I never underestimate my opponent, but I never underestimate my talents.
I've felt that if you dwell too much on your errors, you're dealing in the negativity of things. I don't like that. I'd rather work on the positive reinforcement, the things I did well.
My dad was a good athlete. My mom had longevity. There were some athletic genes that certainly got passed down.
People have to learn who they are - you can't have somebody else telling you who you are.
I can forgive the body breaking down. It's a little tougher to forgive that mental lapse.
People, in whatever walk of life, would be surprised if they just gave themselves a chance by believing in what they are.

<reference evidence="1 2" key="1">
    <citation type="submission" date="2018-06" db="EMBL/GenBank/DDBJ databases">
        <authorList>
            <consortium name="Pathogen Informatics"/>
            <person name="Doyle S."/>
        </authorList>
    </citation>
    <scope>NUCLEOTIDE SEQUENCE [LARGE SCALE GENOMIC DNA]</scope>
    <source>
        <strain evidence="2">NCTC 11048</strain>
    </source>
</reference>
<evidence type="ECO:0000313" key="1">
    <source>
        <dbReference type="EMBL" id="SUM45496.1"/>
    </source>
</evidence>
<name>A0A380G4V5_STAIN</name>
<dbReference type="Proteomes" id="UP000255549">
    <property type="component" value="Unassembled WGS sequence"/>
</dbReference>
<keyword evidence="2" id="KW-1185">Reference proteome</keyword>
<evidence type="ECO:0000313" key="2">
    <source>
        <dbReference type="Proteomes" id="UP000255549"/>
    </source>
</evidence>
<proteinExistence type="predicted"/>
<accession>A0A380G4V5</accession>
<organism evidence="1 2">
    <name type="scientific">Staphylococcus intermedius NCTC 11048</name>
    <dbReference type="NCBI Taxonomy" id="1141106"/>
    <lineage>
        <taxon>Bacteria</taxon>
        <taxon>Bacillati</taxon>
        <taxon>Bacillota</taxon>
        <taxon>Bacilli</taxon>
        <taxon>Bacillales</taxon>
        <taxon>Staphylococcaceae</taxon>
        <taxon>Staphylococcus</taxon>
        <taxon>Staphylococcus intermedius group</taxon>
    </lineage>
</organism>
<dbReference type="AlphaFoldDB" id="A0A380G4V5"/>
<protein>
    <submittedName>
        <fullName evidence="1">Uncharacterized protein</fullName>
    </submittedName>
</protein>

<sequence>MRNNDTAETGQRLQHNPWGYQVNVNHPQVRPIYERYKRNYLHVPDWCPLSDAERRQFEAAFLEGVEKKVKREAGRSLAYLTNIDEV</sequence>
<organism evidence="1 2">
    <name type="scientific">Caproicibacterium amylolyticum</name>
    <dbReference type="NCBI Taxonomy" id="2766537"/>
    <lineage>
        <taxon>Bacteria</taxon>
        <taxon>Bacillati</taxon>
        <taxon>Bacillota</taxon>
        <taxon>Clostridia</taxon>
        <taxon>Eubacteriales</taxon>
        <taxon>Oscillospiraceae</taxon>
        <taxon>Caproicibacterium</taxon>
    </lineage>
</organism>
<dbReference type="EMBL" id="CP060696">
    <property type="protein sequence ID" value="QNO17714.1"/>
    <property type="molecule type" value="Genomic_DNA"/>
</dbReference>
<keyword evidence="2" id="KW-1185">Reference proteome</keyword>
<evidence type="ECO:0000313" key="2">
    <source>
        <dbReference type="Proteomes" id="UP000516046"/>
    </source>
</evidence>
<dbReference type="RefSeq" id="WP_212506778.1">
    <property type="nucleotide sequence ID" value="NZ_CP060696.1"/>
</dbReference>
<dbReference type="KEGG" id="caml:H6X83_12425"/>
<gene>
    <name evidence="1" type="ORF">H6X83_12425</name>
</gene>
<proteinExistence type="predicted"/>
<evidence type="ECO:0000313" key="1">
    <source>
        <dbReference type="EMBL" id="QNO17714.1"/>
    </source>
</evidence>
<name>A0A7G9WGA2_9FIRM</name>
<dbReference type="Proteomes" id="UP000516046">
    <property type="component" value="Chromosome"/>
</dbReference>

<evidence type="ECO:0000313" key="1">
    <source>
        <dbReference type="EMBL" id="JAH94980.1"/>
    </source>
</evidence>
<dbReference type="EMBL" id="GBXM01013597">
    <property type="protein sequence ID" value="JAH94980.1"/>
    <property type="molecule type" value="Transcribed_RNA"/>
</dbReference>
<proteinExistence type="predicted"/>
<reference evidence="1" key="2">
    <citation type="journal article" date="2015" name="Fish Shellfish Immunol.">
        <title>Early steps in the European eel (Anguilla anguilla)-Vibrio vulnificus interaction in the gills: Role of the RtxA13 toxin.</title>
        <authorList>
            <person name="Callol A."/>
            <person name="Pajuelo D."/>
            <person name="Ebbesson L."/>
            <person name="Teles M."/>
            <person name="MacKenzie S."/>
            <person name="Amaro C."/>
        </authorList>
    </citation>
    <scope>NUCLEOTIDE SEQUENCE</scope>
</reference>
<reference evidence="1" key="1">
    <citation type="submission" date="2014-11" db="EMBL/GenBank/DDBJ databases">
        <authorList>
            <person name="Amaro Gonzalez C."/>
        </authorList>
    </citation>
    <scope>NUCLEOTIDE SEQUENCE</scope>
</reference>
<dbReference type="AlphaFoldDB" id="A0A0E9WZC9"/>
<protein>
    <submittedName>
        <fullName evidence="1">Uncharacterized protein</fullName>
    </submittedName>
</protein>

Feeling tired should almost never be an excuse, because your body has huge reserves of energy. But if you eat badly, stay out late, drink too much, and so on, you'll pay a price on the course.
I still have the desire to succeed, and I've always felt success is measured by what you've done in the win column, not top 10s.
The best quick tip in golf is to focus on your rhythm and balance.
Early in my career, my 3-, 5- and 9-irons performed differently than my other irons. But I adapted and made them work.
I don't sleep well. I rehash everything in bed. The mind's still working.
If you're not just a little bit nervous before a match, you probably don't have the expectations of yourself that you should have.
It's a long, hard, difficult process to make it to a national championship.
Let your emotions come out. If your behavior is flat, your game will be flat, too.
New Zealand has a great reputation in America for golf.
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